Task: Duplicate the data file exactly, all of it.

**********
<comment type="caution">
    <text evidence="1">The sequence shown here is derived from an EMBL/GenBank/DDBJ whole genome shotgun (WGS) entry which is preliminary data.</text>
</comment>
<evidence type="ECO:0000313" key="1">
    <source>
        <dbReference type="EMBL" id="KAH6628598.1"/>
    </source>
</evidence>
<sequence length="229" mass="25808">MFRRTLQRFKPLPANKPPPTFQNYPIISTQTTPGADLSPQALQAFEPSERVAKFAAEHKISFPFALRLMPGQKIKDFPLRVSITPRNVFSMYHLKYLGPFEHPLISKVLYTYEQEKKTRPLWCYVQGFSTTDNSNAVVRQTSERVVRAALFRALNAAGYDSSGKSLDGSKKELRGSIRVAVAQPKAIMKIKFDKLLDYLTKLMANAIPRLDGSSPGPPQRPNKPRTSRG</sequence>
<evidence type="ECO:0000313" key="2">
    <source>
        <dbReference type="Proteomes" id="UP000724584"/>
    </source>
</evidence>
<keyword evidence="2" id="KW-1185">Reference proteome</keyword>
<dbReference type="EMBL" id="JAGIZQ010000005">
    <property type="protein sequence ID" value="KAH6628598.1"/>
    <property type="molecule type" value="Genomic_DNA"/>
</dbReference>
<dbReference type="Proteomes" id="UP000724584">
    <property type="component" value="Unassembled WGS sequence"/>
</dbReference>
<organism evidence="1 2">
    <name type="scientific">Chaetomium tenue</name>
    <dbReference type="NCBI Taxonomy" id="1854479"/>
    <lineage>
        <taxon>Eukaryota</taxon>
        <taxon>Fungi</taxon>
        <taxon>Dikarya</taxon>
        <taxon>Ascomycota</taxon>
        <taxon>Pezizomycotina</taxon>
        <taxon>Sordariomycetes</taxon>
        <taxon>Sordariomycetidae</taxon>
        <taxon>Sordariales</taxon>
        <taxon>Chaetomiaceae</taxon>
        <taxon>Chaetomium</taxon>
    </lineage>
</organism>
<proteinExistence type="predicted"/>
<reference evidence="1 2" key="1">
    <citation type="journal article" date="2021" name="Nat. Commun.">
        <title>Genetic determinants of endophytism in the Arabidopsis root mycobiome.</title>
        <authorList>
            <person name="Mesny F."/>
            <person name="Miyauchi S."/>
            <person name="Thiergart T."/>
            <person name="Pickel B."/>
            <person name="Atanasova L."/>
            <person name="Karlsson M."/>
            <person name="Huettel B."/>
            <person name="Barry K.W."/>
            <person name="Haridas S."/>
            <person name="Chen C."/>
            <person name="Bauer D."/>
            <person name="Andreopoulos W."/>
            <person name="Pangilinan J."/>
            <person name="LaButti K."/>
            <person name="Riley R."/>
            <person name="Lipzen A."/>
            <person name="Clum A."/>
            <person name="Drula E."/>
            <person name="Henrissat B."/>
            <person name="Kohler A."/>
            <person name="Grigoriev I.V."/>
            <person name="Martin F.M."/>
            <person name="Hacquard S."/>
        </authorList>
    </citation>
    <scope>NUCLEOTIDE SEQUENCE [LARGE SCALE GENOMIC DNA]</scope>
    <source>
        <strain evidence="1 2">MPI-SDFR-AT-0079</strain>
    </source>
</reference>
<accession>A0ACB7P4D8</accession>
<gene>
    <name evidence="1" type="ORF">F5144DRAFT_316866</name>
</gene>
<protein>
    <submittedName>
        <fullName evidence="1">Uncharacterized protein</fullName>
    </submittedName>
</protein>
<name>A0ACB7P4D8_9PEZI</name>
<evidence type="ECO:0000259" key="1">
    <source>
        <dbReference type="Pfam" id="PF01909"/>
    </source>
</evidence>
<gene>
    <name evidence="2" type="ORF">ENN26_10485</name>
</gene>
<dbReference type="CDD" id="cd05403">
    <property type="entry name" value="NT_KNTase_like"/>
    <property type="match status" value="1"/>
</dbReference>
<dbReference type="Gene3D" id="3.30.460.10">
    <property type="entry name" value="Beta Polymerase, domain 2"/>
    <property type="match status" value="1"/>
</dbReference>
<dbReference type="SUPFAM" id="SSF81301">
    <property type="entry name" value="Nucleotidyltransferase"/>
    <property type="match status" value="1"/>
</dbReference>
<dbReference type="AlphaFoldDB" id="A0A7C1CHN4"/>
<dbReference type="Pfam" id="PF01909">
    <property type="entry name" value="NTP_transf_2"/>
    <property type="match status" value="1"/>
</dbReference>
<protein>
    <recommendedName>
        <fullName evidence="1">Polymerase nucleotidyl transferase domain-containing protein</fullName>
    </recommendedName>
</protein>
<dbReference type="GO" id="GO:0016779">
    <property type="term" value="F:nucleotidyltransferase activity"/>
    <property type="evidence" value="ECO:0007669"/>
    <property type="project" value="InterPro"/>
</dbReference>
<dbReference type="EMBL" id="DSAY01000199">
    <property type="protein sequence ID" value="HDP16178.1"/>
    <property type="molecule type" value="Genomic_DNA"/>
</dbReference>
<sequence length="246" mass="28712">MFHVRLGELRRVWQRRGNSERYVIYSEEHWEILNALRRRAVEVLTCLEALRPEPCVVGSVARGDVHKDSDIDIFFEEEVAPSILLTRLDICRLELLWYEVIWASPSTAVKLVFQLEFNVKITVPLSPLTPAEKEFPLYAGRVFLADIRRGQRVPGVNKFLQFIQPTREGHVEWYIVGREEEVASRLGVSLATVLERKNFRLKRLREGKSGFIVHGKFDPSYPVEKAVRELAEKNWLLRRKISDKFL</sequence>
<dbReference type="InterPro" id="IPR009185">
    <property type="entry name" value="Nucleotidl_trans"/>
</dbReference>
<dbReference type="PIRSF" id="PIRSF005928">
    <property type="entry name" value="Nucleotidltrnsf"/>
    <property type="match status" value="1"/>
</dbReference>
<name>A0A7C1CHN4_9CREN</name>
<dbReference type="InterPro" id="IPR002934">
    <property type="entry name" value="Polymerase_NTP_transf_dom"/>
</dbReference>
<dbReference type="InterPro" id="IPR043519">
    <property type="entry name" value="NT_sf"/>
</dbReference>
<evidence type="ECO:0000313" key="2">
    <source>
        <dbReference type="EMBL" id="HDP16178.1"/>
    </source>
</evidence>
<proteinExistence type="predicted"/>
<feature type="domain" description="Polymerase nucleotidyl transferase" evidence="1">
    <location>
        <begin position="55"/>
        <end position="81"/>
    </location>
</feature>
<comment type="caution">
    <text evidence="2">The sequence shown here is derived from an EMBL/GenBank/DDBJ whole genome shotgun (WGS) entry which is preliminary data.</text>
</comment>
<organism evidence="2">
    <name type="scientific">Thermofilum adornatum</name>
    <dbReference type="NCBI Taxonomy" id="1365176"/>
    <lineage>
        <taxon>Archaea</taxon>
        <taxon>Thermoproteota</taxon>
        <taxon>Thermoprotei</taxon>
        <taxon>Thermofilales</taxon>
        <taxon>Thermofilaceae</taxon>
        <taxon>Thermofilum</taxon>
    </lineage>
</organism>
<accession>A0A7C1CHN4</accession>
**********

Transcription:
<comment type="caution">
    <text evidence="1">The sequence shown here is derived from an EMBL/GenBank/DDBJ whole genome shotgun (WGS) entry which is preliminary data.</text>
</comment>
<evidence type="ECO:0000313" key="1">
    <source>
        <dbReference type="EMBL" id="KAH6628598.1"/>
    </source>
</evidence>
<sequence length="229" mass="25808">MFRRTLQRFKPLPANKPPPTFQNYPIISTQTTPGADLSPQALQAFEPSERVAKFAAEHKISFPFALRLMPGQKIKDFPLRVSITPRNVFSMYHLKYLGPFEHPLISKVLYTYEQEKKTRPLWCYVQGFSTTDNSNAVVRQTSERVVRAALFRALNAAGYDSSGKSLDGSKKELRGSIRVAVAQPKAIMKIKFDKLLDYLTKLMANAIPRLDGSSPGPPQRPNKPRTSRG</sequence>
<evidence type="ECO:0000313" key="2">
    <source>
        <dbReference type="Proteomes" id="UP000724584"/>
    </source>
</evidence>
<keyword evidence="2" id="KW-1185">Reference proteome</keyword>
<dbReference type="EMBL" id="JAGIZQ010000005">
    <property type="protein sequence ID" value="KAH6628598.1"/>
    <property type="molecule type" value="Genomic_DNA"/>
</dbReference>
<dbReference type="Proteomes" id="UP000724584">
    <property type="component" value="Unassembled WGS sequence"/>
</dbReference>
<organism evidence="1 2">
    <name type="scientific">Chaetomium tenue</name>
    <dbReference type="NCBI Taxonomy" id="1854479"/>
    <lineage>
        <taxon>Eukaryota</taxon>
        <taxon>Fungi</taxon>
        <taxon>Dikarya</taxon>
        <taxon>Ascomycota</taxon>
        <taxon>Pezizomycotina</taxon>
        <taxon>Sordariomycetes</taxon>
        <taxon>Sordariomycetidae</taxon>
        <taxon>Sordariales</taxon>
        <taxon>Chaetomiaceae</taxon>
        <taxon>Chaetomium</taxon>
    </lineage>
</organism>
<proteinExistence type="predicted"/>
<reference evidence="1 2" key="1">
    <citation type="journal article" date="2021" name="Nat. Commun.">
        <title>Genetic determinants of endophytism in the Arabidopsis root mycobiome.</title>
        <authorList>
            <person name="Mesny F."/>
            <person name="Miyauchi S."/>
            <person name="Thiergart T."/>
            <person name="Pickel B."/>
            <person name="Atanasova L."/>
            <person name="Karlsson M."/>
            <person name="Huettel B."/>
            <person name="Barry K.W."/>
            <person name="Haridas S."/>
            <person name="Chen C."/>
            <person name="Bauer D."/>
            <person name="Andreopoulos W."/>
            <person name="Pangilinan J."/>
            <person name="LaButti K."/>
            <person name="Riley R."/>
            <person name="Lipzen A."/>
            <person name="Clum A."/>
            <person name="Drula E."/>
            <person name="Henrissat B."/>
            <person name="Kohler A."/>
            <person name="Grigoriev I.V."/>
            <person name="Martin F.M."/>
            <person name="Hacquard S."/>
        </authorList>
    </citation>
    <scope>NUCLEOTIDE SEQUENCE [LARGE SCALE GENOMIC DNA]</scope>
    <source>
        <strain evidence="1 2">MPI-SDFR-AT-0079</strain>
    </source>
</reference>
<accession>A0ACB7P4D8</accession>
<gene>
    <name evidence="1" type="ORF">F5144DRAFT_316866</name>
</gene>
<protein>
    <submittedName>
        <fullName evidence="1">Uncharacterized protein</fullName>
    </submittedName>
</protein>
<name>A0ACB7P4D8_9PEZI</name>
<evidence type="ECO:0000259" key="1">
    <source>
        <dbReference type="Pfam" id="PF01909"/>
    </source>
</evidence>
<gene>
    <name evidence="2" type="ORF">ENN26_10485</name>
</gene>
<dbReference type="CDD" id="cd05403">
    <property type="entry name" value="NT_KNTase_like"/>
    <property type="match status" value="1"/>
</dbReference>
<dbReference type="Gene3D" id="3.30.460.10">
    <property type="entry name" value="Beta Polymerase, domain 2"/>
    <property type="match status" value="1"/>
</dbReference>
<dbReference type="SUPFAM" id="SSF81301">
    <property type="entry name" value="Nucleotidyltransferase"/>
    <property type="match status" value="1"/>
</dbReference>
<dbReference type="AlphaFoldDB" id="A0A7C1CHN4"/>
<dbReference type="Pfam" id="PF01909">
    <property type="entry name" value="NTP_transf_2"/>
    <property type="match status" value="1"/>
</dbReference>
<protein>
    <recommendedName>
        <fullName evidence="1">Polymerase nucleotidyl transferase domain-containing protein</fullName>
    </recommendedName>
</protein>
<dbReference type="GO" id="GO:0016779">
    <property type="term" value="F:nucleotidyltransferase activity"/>
    <property type="evidence" value="ECO:0007669"/>
    <property type="project" value="InterPro"/>
</dbReference>
<dbReference type="EMBL" id="DSAY01000199">
    <property type="protein sequence ID" value="HDP16178.1"/>
    <property type="molecule type" value="Genomic_DNA"/>
</dbReference>
<sequence length="246" mass="28712">MFHVRLGELRRVWQRRGNSERYVIYSEEHWEILNALRRRAVEVLTCLEALRPEPCVVGSVARGDVHKDSDIDIFFEEEVAPSILLTRLDICRLELLWYEVIWASPSTAVKLVFQLEFNVKITVPLSPLTPAEKEFPLYAGRVFLADIRRGQRVPGVNKFLQFIQPTREGHVEWYIVGREEEVASRLGVSLATVLERKNFRLKRLREGKSGFIVHGKFDPSYPVEKAVRELAEKNWLLRRKISDKFL</sequence>
<dbReference type="InterPro" id="IPR009185">
    <property type="entry name" value="Nucleotidl_trans"/>
</dbReference>
<dbReference type="PIRSF" id="PIRSF005928">
    <property type="entry name" value="Nucleotidltrnsf"/>
    <property type="match status" value="1"/>
</dbReference>
<name>A0A7C1CHN4_9CREN</name>
<dbReference type="InterPro" id="IPR002934">
    <property type="entry name" value="Polymerase_NTP_transf_dom"/>
</dbReference>
<dbReference type="InterPro" id="IPR043519">
    <property type="entry name" value="NT_sf"/>
</dbReference>
<evidence type="ECO:0000313" key="2">
    <source>
        <dbReference type="EMBL" id="HDP16178.1"/>
    </source>
</evidence>
<proteinExistence type="predicted"/>
<feature type="domain" description="Polymerase nucleotidyl transferase" evidence="1">
    <location>
        <begin position="55"/>
        <end position="81"/>
    </location>
</feature>
<comment type="caution">
    <text evidence="2">The sequence shown here is derived from an EMBL/GenBank/DDBJ whole genome shotgun (WGS) entry which is preliminary data.</text>
</comment>
<organism evidence="2">
    <name type="scientific">Thermofilum adornatum</name>
    <dbReference type="NCBI Taxonomy" id="1365176"/>
    <lineage>
        <taxon>Archaea</taxon>
        <taxon>Thermoproteota</taxon>
        <taxon>Thermoprotei</taxon>
        <taxon>Thermofilales</taxon>
        <taxon>Thermofilaceae</taxon>
        <taxon>Thermofilum</taxon>
    </lineage>
</organism>
<accession>A0A7C1CHN4</accession>